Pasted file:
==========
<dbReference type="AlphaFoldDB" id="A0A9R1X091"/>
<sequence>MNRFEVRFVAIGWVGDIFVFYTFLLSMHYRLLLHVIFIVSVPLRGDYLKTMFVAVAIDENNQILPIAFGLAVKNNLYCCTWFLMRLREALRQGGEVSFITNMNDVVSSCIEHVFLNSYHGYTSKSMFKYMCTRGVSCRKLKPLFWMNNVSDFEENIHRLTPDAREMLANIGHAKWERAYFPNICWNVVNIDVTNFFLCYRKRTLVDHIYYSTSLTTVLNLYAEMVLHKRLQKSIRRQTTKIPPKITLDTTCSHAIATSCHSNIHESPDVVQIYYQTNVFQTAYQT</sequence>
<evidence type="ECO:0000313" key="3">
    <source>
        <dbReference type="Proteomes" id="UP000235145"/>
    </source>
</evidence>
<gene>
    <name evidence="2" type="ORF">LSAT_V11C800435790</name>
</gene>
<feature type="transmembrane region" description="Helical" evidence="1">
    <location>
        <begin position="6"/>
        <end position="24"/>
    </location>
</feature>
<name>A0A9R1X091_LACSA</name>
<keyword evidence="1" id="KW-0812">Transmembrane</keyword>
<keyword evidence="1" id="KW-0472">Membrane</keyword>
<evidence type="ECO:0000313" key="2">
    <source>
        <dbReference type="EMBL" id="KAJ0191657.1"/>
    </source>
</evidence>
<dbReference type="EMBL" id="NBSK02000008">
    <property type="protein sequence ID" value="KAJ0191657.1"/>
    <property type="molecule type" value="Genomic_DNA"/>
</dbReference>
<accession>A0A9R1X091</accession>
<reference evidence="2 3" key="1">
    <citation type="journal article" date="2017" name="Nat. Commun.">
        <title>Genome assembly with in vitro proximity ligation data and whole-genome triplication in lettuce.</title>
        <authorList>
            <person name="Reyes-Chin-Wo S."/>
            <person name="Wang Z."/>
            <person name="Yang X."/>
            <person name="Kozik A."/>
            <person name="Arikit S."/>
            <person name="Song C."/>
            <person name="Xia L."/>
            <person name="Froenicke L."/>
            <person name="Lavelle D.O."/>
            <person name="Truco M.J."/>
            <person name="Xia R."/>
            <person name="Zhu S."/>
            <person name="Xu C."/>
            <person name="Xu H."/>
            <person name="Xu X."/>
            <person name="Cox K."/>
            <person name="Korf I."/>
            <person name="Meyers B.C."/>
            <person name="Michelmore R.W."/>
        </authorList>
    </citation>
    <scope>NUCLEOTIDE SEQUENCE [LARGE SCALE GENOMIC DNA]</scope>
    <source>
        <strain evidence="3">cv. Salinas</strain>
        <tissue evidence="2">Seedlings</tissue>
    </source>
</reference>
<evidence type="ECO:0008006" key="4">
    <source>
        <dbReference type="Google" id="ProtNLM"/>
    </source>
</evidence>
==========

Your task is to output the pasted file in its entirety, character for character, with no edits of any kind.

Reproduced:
<dbReference type="AlphaFoldDB" id="A0A9R1X091"/>
<sequence>MNRFEVRFVAIGWVGDIFVFYTFLLSMHYRLLLHVIFIVSVPLRGDYLKTMFVAVAIDENNQILPIAFGLAVKNNLYCCTWFLMRLREALRQGGEVSFITNMNDVVSSCIEHVFLNSYHGYTSKSMFKYMCTRGVSCRKLKPLFWMNNVSDFEENIHRLTPDAREMLANIGHAKWERAYFPNICWNVVNIDVTNFFLCYRKRTLVDHIYYSTSLTTVLNLYAEMVLHKRLQKSIRRQTTKIPPKITLDTTCSHAIATSCHSNIHESPDVVQIYYQTNVFQTAYQT</sequence>
<evidence type="ECO:0000313" key="3">
    <source>
        <dbReference type="Proteomes" id="UP000235145"/>
    </source>
</evidence>
<gene>
    <name evidence="2" type="ORF">LSAT_V11C800435790</name>
</gene>
<feature type="transmembrane region" description="Helical" evidence="1">
    <location>
        <begin position="6"/>
        <end position="24"/>
    </location>
</feature>
<name>A0A9R1X091_LACSA</name>
<keyword evidence="1" id="KW-0812">Transmembrane</keyword>
<keyword evidence="1" id="KW-0472">Membrane</keyword>
<evidence type="ECO:0000313" key="2">
    <source>
        <dbReference type="EMBL" id="KAJ0191657.1"/>
    </source>
</evidence>
<dbReference type="EMBL" id="NBSK02000008">
    <property type="protein sequence ID" value="KAJ0191657.1"/>
    <property type="molecule type" value="Genomic_DNA"/>
</dbReference>
<accession>A0A9R1X091</accession>
<reference evidence="2 3" key="1">
    <citation type="journal article" date="2017" name="Nat. Commun.">
        <title>Genome assembly with in vitro proximity ligation data and whole-genome triplication in lettuce.</title>
        <authorList>
            <person name="Reyes-Chin-Wo S."/>
            <person name="Wang Z."/>
            <person name="Yang X."/>
            <person name="Kozik A."/>
            <person name="Arikit S."/>
            <person name="Song C."/>
            <person name="Xia L."/>
            <person name="Froenicke L."/>
            <person name="Lavelle D.O."/>
            <person name="Truco M.J."/>
            <person name="Xia R."/>
            <person name="Zhu S."/>
            <person name="Xu C."/>
            <person name="Xu H."/>
            <person name="Xu X."/>
            <person name="Cox K."/>
            <person name="Korf I."/>
            <person name="Meyers B.C."/>
            <person name="Michelmore R.W."/>
        </authorList>
    </citation>
    <scope>NUCLEOTIDE SEQUENCE [LARGE SCALE GENOMIC DNA]</scope>
    <source>
        <strain evidence="3">cv. Salinas</strain>
        <tissue evidence="2">Seedlings</tissue>
    </source>
</reference>
<evidence type="ECO:0008006" key="4">
    <source>
        <dbReference type="Google" id="ProtNLM"/>
    </source>
</evidence>